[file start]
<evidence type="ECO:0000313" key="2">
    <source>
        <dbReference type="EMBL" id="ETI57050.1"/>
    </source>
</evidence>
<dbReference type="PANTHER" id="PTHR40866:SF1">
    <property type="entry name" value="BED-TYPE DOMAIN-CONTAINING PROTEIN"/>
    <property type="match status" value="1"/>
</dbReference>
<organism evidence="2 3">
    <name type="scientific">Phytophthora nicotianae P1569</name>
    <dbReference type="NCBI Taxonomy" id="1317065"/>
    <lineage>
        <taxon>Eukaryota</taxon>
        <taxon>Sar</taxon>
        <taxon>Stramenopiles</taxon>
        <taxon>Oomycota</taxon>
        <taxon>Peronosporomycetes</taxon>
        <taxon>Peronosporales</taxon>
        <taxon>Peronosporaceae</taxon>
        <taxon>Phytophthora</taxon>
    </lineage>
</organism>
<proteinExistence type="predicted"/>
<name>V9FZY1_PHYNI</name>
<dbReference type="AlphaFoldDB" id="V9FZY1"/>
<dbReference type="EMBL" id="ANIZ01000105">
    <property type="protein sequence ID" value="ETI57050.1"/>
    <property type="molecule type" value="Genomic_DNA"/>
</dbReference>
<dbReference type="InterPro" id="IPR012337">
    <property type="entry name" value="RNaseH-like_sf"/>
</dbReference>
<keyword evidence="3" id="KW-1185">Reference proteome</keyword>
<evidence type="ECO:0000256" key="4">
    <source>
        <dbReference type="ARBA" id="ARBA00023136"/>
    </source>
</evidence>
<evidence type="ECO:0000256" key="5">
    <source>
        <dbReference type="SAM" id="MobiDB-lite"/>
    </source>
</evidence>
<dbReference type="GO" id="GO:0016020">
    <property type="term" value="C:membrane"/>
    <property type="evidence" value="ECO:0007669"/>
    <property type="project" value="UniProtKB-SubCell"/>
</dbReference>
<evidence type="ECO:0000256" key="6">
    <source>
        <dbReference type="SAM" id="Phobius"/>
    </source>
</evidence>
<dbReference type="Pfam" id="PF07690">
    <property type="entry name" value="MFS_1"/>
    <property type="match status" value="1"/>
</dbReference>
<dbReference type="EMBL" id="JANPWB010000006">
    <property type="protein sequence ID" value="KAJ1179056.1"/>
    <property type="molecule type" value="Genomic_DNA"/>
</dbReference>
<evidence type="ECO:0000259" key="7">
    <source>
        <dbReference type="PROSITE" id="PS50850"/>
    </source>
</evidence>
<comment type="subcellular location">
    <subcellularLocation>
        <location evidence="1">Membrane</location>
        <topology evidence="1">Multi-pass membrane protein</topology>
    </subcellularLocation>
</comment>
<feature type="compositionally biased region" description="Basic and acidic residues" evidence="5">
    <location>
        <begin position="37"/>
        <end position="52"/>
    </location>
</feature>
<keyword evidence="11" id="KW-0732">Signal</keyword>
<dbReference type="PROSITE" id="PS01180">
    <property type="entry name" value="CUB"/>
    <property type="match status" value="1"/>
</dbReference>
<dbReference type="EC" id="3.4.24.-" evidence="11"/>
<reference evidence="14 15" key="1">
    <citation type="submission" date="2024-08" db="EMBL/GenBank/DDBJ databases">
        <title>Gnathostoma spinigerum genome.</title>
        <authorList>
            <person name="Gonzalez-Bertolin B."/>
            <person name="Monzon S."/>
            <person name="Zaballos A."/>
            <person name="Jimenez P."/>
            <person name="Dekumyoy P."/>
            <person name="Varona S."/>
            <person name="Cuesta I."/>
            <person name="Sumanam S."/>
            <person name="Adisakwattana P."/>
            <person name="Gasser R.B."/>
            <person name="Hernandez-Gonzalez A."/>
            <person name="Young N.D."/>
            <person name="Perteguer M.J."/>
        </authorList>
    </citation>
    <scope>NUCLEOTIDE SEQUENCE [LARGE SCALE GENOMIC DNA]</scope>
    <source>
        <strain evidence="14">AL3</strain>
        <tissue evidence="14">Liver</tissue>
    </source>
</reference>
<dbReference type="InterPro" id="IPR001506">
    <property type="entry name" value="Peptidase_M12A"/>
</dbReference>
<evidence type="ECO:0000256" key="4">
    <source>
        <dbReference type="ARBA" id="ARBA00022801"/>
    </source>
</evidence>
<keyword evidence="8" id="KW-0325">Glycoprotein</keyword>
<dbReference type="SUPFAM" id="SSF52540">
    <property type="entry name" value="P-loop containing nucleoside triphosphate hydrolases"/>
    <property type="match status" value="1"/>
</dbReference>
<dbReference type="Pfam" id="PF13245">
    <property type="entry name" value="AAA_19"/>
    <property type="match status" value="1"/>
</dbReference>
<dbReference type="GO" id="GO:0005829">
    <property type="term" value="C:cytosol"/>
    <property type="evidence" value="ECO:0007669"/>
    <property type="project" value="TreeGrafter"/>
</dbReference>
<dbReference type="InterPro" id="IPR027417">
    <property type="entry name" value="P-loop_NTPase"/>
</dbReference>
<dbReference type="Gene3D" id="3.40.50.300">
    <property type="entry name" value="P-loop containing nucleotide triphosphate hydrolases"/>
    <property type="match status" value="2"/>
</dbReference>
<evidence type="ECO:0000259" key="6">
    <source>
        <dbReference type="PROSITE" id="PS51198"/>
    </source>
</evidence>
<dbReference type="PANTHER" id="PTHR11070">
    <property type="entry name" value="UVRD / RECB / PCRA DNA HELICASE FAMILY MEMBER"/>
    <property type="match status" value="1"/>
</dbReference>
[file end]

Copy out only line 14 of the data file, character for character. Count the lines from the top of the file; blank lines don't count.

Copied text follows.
        <taxon>Eukaryota</taxon>